When I worked for VaST our engineering was in Sydney Australia. To my surprise there was another, entirely independent, group working on virtual platform modeling and tools in another place in Australia, in Adelaide. Is there something in the Fosters? They had originally been part of Motorola Corporate R&D and Software Group, servicing all the many segments of its semiconductor arm, SPS, but they incorporated as Australian Semiconductor Technology Company (ASTC) when SPS was spun out of Motorola as Freescale in 2005. Then in 2011 they also created the VLAB Works business outlet, essentially a complete virtual prototyping laboratory for accelerating embedded system design, hw/sw co-design, and embedded software development.
They have a mixture of EDA engineers, semiconductor designers, IP, embedded software and more. They have a lot of really innovative new internal technology, as is their premier virtual prototyping laboratory VLAB and its suite of tools and toolboxes, but typically they do business as turnkey projects to create, deploy and support complete virtual platforms to accelerate system design and embedded software development. They have close to 100 engineers and have completed over 200 projects. Everyone is an engineer, including management, with 50% of management and 25% of staff having PhDs, so it is a very deep and very experienced team, everyone with over 10 years of experience in these domains.
One area of ASTC focus, where they seem to be ahead of anyone else, is automotive grade MCU and ECU virtual platforms, very fast, accurate, integrated in the automotive flow solutions, where they support all the leading automotive microprocessors (not the usual ones used in, say, cellphones), the bus communication standards such as FlexRay and CAN, (which I thought was “car area network” for years but the C is a much more boring “controller”), LIN, SPI, Ethernet, and all others, and support of the right system simulators and analysis tools used in the industry such as Mathworks’ Matlab and Simulink, dSpace HILS/VEOS, Vector CANoe/CANalyzer.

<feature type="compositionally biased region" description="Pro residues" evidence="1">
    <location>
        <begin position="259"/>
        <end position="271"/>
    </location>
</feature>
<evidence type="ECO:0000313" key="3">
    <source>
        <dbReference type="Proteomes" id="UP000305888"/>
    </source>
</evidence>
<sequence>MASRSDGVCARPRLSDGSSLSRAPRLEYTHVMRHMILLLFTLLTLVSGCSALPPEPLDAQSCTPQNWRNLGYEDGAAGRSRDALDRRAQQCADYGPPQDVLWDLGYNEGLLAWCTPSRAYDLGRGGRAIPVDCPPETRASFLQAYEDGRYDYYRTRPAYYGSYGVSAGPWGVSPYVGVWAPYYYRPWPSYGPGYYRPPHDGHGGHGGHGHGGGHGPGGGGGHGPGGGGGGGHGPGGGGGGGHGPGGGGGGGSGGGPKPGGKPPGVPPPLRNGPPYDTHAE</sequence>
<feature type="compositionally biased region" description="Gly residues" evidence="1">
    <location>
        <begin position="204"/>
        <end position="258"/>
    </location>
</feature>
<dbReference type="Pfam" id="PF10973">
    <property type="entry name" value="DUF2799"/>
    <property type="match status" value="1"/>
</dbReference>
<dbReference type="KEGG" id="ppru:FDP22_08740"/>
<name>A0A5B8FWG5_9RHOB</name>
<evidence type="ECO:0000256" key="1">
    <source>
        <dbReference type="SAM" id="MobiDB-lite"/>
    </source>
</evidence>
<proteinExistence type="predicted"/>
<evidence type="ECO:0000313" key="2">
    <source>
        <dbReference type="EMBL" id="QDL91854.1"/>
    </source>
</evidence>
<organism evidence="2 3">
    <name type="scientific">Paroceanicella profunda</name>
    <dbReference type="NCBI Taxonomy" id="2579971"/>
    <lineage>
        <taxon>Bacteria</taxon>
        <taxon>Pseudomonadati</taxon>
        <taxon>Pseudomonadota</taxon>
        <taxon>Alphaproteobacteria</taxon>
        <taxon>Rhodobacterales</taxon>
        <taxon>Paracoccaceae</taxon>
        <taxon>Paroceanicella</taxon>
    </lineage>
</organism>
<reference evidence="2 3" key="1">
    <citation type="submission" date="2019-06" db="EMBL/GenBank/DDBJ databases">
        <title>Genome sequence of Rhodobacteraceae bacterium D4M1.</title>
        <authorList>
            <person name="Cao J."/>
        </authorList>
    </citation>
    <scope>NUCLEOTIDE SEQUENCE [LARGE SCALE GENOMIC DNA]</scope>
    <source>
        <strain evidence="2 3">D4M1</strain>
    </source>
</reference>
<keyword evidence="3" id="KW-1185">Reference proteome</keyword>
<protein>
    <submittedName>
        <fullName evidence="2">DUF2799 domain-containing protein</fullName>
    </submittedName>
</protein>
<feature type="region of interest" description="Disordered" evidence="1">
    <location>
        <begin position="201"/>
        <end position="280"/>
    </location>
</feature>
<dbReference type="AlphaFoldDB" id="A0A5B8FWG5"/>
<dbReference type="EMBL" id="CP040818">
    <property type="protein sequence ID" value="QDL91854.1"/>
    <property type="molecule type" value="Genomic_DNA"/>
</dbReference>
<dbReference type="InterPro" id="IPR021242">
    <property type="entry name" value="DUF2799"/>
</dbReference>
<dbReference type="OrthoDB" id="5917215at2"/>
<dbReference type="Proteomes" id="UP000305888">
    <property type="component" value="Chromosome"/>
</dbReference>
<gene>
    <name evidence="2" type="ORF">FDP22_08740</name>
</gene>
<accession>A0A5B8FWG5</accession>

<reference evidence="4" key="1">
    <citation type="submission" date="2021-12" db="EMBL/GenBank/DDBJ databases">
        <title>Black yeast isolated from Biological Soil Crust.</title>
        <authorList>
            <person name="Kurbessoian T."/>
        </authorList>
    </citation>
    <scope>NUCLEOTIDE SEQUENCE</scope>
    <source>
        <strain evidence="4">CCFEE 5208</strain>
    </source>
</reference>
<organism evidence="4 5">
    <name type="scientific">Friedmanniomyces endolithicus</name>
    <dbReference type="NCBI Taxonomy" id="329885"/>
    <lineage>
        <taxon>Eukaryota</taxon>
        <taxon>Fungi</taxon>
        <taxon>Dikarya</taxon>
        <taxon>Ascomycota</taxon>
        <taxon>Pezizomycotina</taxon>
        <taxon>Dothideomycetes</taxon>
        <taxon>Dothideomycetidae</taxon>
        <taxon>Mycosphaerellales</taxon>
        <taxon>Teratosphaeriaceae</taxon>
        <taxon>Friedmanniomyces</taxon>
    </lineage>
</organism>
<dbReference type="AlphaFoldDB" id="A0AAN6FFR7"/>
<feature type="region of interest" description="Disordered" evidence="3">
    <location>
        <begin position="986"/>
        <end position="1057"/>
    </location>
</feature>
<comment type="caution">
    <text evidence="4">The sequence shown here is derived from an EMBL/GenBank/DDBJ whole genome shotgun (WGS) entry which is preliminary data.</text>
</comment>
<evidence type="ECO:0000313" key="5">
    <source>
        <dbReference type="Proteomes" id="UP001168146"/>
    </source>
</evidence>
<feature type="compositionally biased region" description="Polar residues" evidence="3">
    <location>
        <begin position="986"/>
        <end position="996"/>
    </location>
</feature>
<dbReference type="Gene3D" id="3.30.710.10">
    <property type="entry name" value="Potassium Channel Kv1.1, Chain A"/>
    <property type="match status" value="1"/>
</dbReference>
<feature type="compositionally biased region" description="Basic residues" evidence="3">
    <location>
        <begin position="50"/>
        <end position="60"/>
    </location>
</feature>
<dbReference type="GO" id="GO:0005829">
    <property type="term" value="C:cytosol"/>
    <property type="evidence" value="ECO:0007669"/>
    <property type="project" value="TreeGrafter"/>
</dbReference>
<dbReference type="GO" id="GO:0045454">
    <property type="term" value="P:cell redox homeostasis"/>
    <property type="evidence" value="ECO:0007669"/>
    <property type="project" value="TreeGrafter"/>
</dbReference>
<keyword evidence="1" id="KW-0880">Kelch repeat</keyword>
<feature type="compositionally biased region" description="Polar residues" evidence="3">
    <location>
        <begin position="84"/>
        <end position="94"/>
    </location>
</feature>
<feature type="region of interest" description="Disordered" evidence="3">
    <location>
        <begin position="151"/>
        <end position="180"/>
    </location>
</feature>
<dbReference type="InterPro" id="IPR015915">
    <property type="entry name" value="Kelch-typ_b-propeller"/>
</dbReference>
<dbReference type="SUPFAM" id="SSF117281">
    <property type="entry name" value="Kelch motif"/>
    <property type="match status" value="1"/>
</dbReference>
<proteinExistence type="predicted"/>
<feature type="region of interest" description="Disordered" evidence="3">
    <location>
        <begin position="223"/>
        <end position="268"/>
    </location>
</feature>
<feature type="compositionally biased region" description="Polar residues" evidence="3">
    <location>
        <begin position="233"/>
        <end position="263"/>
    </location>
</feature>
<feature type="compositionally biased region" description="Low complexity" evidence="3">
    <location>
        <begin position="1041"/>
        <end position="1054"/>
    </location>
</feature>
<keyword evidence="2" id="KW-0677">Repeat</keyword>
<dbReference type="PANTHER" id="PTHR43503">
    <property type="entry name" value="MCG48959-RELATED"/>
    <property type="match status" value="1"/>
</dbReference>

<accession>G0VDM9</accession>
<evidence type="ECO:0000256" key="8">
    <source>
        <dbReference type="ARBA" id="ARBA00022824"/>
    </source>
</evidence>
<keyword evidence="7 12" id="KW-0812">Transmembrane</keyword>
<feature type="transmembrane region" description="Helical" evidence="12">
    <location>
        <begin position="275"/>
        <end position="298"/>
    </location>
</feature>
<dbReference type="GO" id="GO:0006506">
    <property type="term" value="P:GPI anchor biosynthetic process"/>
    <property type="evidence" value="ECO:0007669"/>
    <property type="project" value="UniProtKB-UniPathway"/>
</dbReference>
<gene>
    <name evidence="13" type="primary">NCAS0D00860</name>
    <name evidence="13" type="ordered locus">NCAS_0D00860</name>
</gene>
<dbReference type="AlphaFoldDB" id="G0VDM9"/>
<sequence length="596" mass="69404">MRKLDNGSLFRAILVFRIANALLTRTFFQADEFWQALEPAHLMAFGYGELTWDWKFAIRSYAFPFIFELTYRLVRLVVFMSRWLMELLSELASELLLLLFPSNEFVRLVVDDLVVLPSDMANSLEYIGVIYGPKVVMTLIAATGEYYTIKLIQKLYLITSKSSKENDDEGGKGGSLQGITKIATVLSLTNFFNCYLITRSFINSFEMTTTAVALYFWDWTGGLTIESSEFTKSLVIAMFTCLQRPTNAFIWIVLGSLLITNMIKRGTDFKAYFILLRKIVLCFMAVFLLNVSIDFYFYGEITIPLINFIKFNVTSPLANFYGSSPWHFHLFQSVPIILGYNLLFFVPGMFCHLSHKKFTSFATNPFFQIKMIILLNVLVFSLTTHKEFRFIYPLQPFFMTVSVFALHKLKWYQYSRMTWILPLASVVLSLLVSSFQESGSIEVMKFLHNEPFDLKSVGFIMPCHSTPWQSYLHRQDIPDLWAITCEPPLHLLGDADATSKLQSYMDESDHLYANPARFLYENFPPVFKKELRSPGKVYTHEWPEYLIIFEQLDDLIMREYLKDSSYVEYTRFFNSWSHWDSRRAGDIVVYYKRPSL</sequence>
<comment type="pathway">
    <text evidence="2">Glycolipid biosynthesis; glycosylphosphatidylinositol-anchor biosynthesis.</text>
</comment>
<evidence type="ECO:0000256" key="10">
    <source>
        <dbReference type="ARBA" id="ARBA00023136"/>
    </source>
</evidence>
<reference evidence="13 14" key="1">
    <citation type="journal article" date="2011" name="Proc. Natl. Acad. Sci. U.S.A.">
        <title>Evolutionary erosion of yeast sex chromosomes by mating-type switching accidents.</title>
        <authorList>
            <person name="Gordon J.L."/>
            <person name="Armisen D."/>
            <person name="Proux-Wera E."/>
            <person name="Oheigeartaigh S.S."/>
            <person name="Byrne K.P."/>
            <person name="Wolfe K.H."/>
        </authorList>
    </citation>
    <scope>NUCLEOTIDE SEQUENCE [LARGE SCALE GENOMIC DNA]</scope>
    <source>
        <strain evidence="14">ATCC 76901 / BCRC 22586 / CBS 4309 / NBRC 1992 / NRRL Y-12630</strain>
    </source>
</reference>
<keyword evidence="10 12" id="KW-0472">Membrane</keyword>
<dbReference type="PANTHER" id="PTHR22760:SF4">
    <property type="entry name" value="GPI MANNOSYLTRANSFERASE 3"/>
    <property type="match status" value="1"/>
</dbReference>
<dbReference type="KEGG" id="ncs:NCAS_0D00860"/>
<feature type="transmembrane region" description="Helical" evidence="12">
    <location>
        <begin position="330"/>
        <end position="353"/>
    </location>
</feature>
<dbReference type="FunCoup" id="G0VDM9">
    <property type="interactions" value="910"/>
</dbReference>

For example, they can handle an entire closed loop ECU virtual system, including MCUs, ASICs, Interface electronics, and car motor and other plant models, running the Autosar operating system, running a mixture of tasks on multiple simulated CPUs and with a virtual console connected to control and observe, at real time speeds or much faster than real time,
Another focus area is platforms for mobile. Cell-phones have very short development cycles and if you wait until the hardware is available before you start to do the embedded software development you will be late. Reference boards used to be one solution but they are getting too slow. I once asked an engineering manager in Japan what they did while they were waiting for reference boards: “we pretend to program” he said.
Mobile requires an almost completely different set of models and interfaces from automotive (outside of automotive infotainment which is much closer to smartphone technology and does not have safety critical issues). They have undertaken complex operating system porting for mobile/multimedia and have operating system ready to run on new architectures (including new DSPs). The operating system will be ready to install immediately the silicon is available.
ASTC was born in Australia but has grown into a global company by attracting similarly experienced teams from around the world and is now a global company. For example, in 2007 they acquired the Motorola phone virtual prototyping team in Urbana-Champaign, IL, US, and later on added the key experts from the modem simulation organisation in Toulouse, France. They have offices across the world in US, Japan and Europe. And, yes, still in Australia too. The yellow stars are their offices, the red dots are their customer locations.
As a manager from a major European automotive Tier 1 business unit (outside Stuttgart I’m guessing) said:Deploying a VLAB MCU virtual prototype “enabled us to prepare our ECU software up to 6 months earlier and be ready for the winter season tests on time, rather than miss a whole year cycle of time to market!
Even by the comparatively glacial speed of automotive development, one year of time to market is huge.Share this post via: